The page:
Denise Strong, co-owner of Pawz on Main, a pet store in Cottonwood, Ariz., said that words like “natural” can be confusing if they’re used purely as a marketing ploy.

“When it comes to labels, it’s often a keyword or a gimmick used,” Strong said. “It sounds good, but oftentimes it means nothing and simply makes the food look better than it really is. Overall, a minimally processed food free of chemicals and synthetics is my ‘go-to.’ When it comes to treats, my customers look for single-source-protein treats, usually freeze-dried.”

Strong said shoppers will dig deeper when shopping for natural options. They don’t just want to see the word “natural” on the front of the bag—they want to see that claim reflected in the ingredient label.

Typically, consumers believe that the natural designation means that nothing artificial or synthetic has been added to the food or treats, said Adrian Pettyan, CEO and co-founder of Caru Pet Food Co., a manufacturer in Vero Beach, Fla.

“The product contains only natural ingredients that are found in nature—not man-made,” Pettyan added. “Natural products are not produced in a lab or genetically engineered. They also don’t contain pesticides or added hormones, and they’re free of antibiotics.”

Natural aside, there are other factors that cat owners are also considering in their food and treat choices.

In terms of what makes a product “good quality” in the consumer’s mind, Melinda Miller, CEO of Bravo Pet Foods, a manufacturer in Manchester, Conn., said that the product must align with the consumer’s list of “must-haves.”

“It’s not enough to make a ‘healthy, all-natural’ claim on the package,” she said. “The product must stand up to that scrutiny that comes with this claim, and it also needs to deliver on the promise. The consumer is likely looking for a short ingredient list where they can pronounce all of the items on that list, [and] those ingredients must be reputably sourced. Made in the USA carries a lot of weight, as does the absence of grains and fillers.”

Whether a cat will consume a food is a key factor, too.

“The biggest consideration beyond natural that consumers look for in cat food and treats is palatability,” said Brittany Keck, regional sales manager for Western USA at Petcurean, a manufacturer based in Chilliwack, British Columbia, Canada. “Consumers will ultimately only buy what their cat will eat.”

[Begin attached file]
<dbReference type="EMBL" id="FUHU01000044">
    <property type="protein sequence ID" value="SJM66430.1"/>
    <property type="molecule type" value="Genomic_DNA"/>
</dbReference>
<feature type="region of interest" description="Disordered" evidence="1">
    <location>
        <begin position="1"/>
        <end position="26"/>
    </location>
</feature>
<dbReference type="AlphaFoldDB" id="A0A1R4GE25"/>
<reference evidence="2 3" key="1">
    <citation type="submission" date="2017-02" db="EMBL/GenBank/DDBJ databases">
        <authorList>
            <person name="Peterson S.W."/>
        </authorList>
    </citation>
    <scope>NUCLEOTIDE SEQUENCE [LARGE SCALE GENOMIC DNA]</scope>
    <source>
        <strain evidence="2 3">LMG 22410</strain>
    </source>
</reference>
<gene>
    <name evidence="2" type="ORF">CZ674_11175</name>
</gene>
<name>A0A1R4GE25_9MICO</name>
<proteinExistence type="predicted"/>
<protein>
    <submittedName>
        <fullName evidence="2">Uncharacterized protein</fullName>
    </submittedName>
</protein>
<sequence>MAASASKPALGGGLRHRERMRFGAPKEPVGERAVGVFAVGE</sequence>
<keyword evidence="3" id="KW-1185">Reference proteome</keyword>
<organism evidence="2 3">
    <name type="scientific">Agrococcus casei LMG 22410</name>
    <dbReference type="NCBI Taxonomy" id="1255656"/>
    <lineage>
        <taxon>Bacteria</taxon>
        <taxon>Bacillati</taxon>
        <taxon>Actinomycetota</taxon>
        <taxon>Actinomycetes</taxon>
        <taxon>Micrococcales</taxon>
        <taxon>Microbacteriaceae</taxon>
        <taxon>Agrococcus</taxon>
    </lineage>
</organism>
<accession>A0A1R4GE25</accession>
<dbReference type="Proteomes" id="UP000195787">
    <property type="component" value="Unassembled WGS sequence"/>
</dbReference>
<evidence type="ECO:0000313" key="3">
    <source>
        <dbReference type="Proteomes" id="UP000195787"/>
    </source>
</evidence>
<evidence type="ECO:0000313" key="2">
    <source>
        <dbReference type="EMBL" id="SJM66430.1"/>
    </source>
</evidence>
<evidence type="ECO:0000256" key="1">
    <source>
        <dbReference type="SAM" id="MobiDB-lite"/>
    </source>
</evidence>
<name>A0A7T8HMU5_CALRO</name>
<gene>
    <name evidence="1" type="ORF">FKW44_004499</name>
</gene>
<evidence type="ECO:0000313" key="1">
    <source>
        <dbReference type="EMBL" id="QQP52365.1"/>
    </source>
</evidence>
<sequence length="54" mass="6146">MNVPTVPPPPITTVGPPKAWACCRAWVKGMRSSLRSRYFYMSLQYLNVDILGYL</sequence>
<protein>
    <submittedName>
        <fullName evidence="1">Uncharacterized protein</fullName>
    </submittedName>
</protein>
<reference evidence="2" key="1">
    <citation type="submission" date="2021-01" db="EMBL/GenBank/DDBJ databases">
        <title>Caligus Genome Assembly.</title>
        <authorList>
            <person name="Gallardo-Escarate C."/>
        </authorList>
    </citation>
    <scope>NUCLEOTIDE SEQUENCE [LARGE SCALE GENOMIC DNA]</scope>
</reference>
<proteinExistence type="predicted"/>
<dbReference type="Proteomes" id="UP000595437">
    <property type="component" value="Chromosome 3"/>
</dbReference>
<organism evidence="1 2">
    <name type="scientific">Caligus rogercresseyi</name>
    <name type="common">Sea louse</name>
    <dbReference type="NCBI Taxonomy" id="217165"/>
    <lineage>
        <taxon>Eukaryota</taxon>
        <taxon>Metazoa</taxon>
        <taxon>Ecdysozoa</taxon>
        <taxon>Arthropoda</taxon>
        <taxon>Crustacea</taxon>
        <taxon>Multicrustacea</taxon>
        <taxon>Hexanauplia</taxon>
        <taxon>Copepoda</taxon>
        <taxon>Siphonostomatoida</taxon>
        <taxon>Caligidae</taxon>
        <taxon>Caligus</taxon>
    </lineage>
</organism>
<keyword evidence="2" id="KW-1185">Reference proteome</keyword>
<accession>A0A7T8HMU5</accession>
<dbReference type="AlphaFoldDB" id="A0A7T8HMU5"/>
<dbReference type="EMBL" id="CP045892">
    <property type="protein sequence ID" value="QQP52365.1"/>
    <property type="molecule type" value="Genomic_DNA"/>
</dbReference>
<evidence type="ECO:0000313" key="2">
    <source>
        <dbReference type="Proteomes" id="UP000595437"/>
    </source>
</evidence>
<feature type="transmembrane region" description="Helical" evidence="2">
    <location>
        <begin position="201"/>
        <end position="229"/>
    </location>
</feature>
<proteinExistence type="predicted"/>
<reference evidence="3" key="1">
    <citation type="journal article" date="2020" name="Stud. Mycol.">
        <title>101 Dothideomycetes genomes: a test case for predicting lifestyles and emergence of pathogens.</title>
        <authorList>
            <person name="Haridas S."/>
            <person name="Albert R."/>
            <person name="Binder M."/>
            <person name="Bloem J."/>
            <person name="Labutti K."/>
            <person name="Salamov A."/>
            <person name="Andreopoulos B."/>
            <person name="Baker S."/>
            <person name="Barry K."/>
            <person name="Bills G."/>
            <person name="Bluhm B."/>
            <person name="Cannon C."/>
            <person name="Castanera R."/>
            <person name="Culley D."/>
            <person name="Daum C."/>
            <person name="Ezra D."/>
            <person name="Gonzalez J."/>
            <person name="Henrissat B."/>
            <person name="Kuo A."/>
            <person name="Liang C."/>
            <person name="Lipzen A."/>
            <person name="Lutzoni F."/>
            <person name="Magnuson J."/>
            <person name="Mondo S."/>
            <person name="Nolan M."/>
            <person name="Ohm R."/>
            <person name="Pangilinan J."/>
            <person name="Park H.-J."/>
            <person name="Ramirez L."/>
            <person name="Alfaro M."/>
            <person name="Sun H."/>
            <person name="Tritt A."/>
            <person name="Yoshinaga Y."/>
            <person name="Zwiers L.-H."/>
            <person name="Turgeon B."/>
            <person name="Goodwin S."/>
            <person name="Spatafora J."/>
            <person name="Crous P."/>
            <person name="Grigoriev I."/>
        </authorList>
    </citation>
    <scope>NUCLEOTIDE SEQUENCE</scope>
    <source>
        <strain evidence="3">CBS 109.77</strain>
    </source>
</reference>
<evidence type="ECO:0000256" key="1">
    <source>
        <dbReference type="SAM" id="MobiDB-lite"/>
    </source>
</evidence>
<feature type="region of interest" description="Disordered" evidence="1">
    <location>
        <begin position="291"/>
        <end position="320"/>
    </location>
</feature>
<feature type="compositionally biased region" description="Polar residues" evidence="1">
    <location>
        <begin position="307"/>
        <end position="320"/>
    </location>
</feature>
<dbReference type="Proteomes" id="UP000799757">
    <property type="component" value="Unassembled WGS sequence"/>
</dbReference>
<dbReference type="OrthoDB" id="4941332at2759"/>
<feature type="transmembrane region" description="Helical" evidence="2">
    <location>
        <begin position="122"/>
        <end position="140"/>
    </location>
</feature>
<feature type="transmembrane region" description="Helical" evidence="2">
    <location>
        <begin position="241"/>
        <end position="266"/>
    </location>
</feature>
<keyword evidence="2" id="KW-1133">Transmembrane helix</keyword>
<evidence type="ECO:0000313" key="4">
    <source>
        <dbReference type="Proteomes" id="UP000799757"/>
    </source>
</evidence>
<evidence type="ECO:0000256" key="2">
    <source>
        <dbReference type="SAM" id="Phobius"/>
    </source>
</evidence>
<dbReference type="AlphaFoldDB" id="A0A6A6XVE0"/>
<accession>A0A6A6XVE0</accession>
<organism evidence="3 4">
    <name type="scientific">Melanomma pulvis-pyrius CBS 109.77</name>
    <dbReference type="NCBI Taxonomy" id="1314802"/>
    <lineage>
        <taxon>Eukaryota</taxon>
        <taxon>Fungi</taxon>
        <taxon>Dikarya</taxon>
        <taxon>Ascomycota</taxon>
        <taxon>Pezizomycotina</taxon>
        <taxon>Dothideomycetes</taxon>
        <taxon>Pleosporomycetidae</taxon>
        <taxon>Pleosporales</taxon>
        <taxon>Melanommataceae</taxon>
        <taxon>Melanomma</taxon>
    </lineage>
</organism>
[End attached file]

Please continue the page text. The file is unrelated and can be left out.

Pettyan agreed, noting that several aspects contribute to whether a cat will accept a food or not. “Palatability is the most important factor for a good-quality cat food since cats are especially finicky and no matter how nutritious the food is, it is no good if the cat refuses to eat it,” Pettyan continued. “A high meat content, taste, texture and aroma all play an important role in elevating the appetite appeal of a given food.”

Alex Eaton, a certified clinical pet nutritionist and the owner of Healing Bay Pet Nutrition, a pet nutrition consulting business based in Detroit, said that palatability is imperative to getting a cat to accept a food.

“Texture is the most important thing for a cat,” she said. “A lot of people don’t realize that cats have very few taste buds and they rely on their sense of smell. This is why cats are so picky and why texture is such a big deal.”

Eaton said that it takes a lot of time and patience to make a food transition with a cat.

“At the very minimum, it will take a couple of weeks,” she said. “But realistically, it’s usually a month or more. The key is to advise your customers to make an incredibly slow switch—adding 10 percent at a time. That means day one is 90 percent original food, 10 percent new food. Stick with that for three days, then add 10 percent more so that it’s 80/20. Continue to progress by 10 percent every three days. Even then, some cats will still turn their noses up and you’ll have to slow down.”